Bedside Report vs. Handoff During Nurses’ Shift Change

The PICOT question

In acute care patients (P), does the implementation of bedside report or handoff during shift change (I) for 4-6 months (T) improve the quality of care and patient safety (O) as compared to the handoffs performed away from the bedside (C)?

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  • P- (Patient, population, or problem): acute care patients.
  • I- (Intervention): the implementation of bedside report or handoff during shift change.
  • C- (Comparison with other treatment/current practice): the performance of handoffs away from the bedside.
  • O- (Desired outcome): improved quality of care and patient safety during the patients’ hospital stay (measured with quality and safety indicators).
  • T- (Time Frame): 4-6 months.

The practice issue, its scope and the need for change

The process of handing patients over (patient handoffs or handovers) performed by nurses during shift changes is a major patient safety and care quality concern in various settings, including acute care (Bradley & Mott, 2013). In particular, handoffs can result in the loss of important information and miscommunication, leading to medical errors. For example, Mardis et al. (2016) report that 80% of medical errors occur due to handoff-related miscommunication (p. 54).

One approach to reducing miscommunication issues is bedside handoffs, which presuppose conducting the handoff directly at a patient’s bedside. The approach involves face-to-face communication between the staff members and requires encouraging the patient to participate in the process (Bradley & Mott, 2013). There is some evidence that bedside handoffs improve the quality of care and patient safety concerning several indicators, including patient falls and catheter-associated urinary tract infections. However, the research in the area is relatively scarce (Mardis et al., 2016). Still, the bedside approach is evidenced to lead to better quality and safety outcomes than the traditional approach (Bradley & Mott, 2013).

Thus, the employment of inefficient patient handoff methods can be viewed as a safety management issue. This problem exists within the area of clinical practice (Bradley & Mott, 2013). From the perspective of the scope, it can be suggested that the employment of inefficient handoff methods in an organizational issue, but it tends to affect large populations (patients of these organizations) and, eventually, individuals. The need for change is apparent in this case.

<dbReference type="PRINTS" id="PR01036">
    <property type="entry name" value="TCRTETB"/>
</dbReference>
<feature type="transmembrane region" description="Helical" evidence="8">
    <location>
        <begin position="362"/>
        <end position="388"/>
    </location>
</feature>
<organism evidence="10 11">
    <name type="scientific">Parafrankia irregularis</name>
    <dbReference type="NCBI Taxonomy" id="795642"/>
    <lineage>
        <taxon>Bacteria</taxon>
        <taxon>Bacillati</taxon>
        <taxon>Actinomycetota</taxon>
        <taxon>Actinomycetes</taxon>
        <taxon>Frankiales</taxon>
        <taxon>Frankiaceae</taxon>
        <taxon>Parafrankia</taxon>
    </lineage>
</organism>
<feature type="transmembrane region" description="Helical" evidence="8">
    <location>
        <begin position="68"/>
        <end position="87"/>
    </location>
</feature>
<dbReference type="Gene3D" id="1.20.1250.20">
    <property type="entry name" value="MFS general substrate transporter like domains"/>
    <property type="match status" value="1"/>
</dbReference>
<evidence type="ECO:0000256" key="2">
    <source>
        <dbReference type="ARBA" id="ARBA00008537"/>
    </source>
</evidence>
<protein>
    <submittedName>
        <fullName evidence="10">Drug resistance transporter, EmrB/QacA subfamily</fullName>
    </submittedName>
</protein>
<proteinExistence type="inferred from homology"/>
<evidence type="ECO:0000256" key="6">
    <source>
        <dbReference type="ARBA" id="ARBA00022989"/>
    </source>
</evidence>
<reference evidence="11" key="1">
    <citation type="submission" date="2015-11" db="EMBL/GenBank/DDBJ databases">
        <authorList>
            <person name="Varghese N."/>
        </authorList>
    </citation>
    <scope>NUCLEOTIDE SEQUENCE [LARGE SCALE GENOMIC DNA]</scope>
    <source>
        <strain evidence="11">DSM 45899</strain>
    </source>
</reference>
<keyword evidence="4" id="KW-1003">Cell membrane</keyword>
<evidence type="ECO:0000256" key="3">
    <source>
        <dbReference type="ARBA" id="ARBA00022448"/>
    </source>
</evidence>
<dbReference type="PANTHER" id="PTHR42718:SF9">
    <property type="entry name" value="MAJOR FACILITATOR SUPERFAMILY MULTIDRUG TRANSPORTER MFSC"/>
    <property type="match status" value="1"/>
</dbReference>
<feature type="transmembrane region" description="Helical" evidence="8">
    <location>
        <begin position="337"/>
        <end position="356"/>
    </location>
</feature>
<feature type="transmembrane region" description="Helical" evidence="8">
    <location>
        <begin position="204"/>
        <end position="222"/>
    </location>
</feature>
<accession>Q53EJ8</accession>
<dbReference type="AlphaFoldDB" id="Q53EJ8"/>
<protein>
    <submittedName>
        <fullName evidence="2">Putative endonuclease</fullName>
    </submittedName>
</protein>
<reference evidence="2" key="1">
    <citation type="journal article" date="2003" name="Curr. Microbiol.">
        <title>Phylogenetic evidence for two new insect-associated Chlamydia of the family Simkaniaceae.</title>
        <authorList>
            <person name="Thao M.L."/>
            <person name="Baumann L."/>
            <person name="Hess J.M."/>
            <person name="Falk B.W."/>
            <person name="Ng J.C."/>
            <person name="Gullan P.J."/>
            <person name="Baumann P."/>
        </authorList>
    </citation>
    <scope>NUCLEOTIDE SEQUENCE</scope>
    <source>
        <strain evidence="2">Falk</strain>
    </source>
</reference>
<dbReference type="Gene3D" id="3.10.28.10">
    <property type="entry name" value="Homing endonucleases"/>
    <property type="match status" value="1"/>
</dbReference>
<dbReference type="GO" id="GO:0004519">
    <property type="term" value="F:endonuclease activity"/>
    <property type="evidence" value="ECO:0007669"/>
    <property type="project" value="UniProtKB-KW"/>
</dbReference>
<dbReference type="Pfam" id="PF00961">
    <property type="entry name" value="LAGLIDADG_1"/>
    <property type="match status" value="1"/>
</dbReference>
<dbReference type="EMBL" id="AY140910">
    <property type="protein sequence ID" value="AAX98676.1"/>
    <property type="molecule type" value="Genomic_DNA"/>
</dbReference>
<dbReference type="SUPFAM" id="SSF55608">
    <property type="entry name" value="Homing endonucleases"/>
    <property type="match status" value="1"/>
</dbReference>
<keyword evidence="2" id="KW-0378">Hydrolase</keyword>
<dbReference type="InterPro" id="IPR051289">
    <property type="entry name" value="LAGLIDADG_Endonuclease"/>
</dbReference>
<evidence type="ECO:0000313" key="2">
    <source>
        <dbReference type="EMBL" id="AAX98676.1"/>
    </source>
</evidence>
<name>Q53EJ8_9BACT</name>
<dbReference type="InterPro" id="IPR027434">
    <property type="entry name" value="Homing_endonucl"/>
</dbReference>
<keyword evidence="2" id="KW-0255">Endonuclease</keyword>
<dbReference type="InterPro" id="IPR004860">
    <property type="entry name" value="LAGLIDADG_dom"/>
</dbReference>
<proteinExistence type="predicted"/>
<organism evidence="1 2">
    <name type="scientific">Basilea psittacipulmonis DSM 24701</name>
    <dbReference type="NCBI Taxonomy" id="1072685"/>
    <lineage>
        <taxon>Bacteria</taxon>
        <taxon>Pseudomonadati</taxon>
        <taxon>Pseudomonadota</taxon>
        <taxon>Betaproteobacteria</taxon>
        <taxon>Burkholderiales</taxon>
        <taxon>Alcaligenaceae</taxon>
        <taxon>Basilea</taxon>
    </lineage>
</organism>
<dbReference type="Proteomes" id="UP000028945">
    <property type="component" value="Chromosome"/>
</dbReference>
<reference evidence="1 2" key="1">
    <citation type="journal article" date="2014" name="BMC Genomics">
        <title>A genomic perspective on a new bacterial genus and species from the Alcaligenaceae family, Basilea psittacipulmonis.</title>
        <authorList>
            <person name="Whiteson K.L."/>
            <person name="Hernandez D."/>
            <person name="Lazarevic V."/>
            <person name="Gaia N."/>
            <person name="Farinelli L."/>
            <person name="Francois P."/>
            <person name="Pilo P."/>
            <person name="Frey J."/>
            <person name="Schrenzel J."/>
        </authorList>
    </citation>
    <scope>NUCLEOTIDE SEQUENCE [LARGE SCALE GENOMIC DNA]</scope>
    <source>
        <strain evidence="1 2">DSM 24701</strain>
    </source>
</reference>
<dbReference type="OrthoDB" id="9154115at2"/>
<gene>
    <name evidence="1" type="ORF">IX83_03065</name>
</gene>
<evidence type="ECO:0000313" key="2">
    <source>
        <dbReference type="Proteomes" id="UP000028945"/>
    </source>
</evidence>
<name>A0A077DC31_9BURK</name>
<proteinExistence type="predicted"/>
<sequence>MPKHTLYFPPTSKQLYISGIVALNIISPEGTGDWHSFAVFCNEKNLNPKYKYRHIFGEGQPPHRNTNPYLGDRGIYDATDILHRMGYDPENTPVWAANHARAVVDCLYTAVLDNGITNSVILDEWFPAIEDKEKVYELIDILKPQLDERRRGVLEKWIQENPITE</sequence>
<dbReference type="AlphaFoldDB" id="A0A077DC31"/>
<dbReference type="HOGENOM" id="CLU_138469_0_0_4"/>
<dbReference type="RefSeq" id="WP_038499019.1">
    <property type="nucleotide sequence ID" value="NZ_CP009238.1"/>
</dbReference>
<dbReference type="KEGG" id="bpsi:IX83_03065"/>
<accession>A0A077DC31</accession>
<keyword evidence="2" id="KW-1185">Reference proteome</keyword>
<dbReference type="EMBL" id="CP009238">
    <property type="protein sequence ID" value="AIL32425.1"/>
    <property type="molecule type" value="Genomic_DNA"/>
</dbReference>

Evidence that must be gathered

The main sources of evidence that are likely to support the project include literature (especially original research, systematic reviews, and meta-analyses), guidelines, standards, and expert opinions. The literature review will provide theoretical frameworks that can guide the project (especially the implementation processes) and evidence that can support the intervention. Guidelines and standards are an important source of evidence that can effectively inform practice (Spruce, Wicklin, Hicks, Conner, & Dunn, 2014); they will be especially helpful in supporting the intervention and suggesting the pathways for its implementation. Finally, patient preferences are an important source of support for the intervention: one of the advantages of bedside handoffs is the inclusion of the patient, making this approach more patient-centered (Bradley & Mott, 2013; Mardis et al., 2016). Therefore, considering patient preferences within the proposed project is in line with its intervention, aims, and vision. Other sources may also be eventually employed if deemed feasible.

Search terms

The studied phenomenon has multiple synonyms that should be checked, which reinforces the need for narrowing the search to make it faster and more effective. To this end, the search will focus on recent sources and peer-reviewed articles, which can be achieved with the help of filter options offered by the majority of modern databases. Apart from that, search operators will be used when searching the databases that use them. For instance, quotation marks can help find a specific phrase, and the use of the “allintitle” operator ensures that the chosen phrase is located in the title of the article.


Bradley, S., & Mott, S. (2013). Adopting a patient-centred approach: An investigation into the introduction of bedside handover to three rural hospitals. Journal of Clinical Nursing, 23(13-14), 1927-1936. Web.

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Mardis, T., Mardis, M., Davis, J., Justice, E., Holdinsky, S., Donnelly, J., … Riesenberg, L.A. (2016). Bedside shift-to-shift handoffs. Journal of Nursing Care Quality, 31(1), 54-60. Web.

Spruce, L., Wicklin, S. A., Hicks, R. W., Conner, R., & Dunn, D. (2014). Introducing AORN’s new model for evidence rating. AORN Journal, 99(2), 243-255. Web.

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StudyCorgi. (2021, January 23). Bedside Report vs. Handoff During Nurses' Shift Change. Retrieved from

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"Bedside Report vs. Handoff During Nurses' Shift Change." StudyCorgi, 23 Jan. 2021,

1. StudyCorgi. "Bedside Report vs. Handoff During Nurses' Shift Change." January 23, 2021.


StudyCorgi. "Bedside Report vs. Handoff During Nurses' Shift Change." January 23, 2021.


StudyCorgi. 2021. "Bedside Report vs. Handoff During Nurses' Shift Change." January 23, 2021.


StudyCorgi. (2021) 'Bedside Report vs. Handoff During Nurses' Shift Change'. 23 January.

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